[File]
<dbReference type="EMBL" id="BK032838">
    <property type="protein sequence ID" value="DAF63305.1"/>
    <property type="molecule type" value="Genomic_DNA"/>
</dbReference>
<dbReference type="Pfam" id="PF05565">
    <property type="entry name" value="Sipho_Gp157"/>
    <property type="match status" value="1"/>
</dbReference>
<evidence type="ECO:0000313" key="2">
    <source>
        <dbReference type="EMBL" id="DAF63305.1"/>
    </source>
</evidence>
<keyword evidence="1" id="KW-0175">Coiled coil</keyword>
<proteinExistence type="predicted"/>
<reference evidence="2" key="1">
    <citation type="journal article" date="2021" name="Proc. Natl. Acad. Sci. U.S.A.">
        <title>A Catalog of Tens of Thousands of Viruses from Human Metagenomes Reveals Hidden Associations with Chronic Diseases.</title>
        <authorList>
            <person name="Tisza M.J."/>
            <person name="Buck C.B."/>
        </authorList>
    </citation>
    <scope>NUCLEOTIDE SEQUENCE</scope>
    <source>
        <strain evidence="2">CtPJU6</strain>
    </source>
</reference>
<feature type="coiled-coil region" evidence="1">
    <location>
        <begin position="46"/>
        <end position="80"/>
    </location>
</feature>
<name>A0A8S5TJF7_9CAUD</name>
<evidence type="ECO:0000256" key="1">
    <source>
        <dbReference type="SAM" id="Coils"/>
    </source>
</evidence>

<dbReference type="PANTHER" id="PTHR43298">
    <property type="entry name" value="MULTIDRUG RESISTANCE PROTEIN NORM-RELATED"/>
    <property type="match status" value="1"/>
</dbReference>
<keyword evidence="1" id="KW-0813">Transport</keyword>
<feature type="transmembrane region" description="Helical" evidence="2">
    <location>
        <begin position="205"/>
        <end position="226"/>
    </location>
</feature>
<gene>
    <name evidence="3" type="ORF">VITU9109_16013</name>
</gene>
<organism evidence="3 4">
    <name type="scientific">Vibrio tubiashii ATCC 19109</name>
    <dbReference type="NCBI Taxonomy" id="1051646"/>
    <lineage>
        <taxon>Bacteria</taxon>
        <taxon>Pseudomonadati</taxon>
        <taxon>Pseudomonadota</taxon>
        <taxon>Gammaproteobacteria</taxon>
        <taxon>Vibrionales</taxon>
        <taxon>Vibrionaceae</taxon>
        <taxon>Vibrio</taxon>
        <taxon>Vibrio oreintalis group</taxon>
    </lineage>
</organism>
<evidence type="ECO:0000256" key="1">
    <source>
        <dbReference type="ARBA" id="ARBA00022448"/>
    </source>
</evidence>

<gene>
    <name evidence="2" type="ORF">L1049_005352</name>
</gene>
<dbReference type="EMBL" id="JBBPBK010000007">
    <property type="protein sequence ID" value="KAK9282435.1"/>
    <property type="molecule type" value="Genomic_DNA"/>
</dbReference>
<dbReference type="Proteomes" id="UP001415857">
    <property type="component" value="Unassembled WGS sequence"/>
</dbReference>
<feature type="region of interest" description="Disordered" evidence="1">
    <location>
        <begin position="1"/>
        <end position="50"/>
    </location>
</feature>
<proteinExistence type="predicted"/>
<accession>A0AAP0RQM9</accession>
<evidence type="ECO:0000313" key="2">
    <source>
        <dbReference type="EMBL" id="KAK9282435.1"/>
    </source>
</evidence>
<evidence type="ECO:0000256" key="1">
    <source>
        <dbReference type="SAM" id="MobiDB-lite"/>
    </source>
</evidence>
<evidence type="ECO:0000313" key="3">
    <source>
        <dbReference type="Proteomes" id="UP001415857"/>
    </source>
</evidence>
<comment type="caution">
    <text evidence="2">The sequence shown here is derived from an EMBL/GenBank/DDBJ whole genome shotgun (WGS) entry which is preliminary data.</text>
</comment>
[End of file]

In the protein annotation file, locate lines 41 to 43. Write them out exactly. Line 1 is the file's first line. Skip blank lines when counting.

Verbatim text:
<dbReference type="PANTHER" id="PTHR43298">
    <property type="entry name" value="MULTIDRUG RESISTANCE PROTEIN NORM-RELATED"/>
    <property type="match status" value="1"/>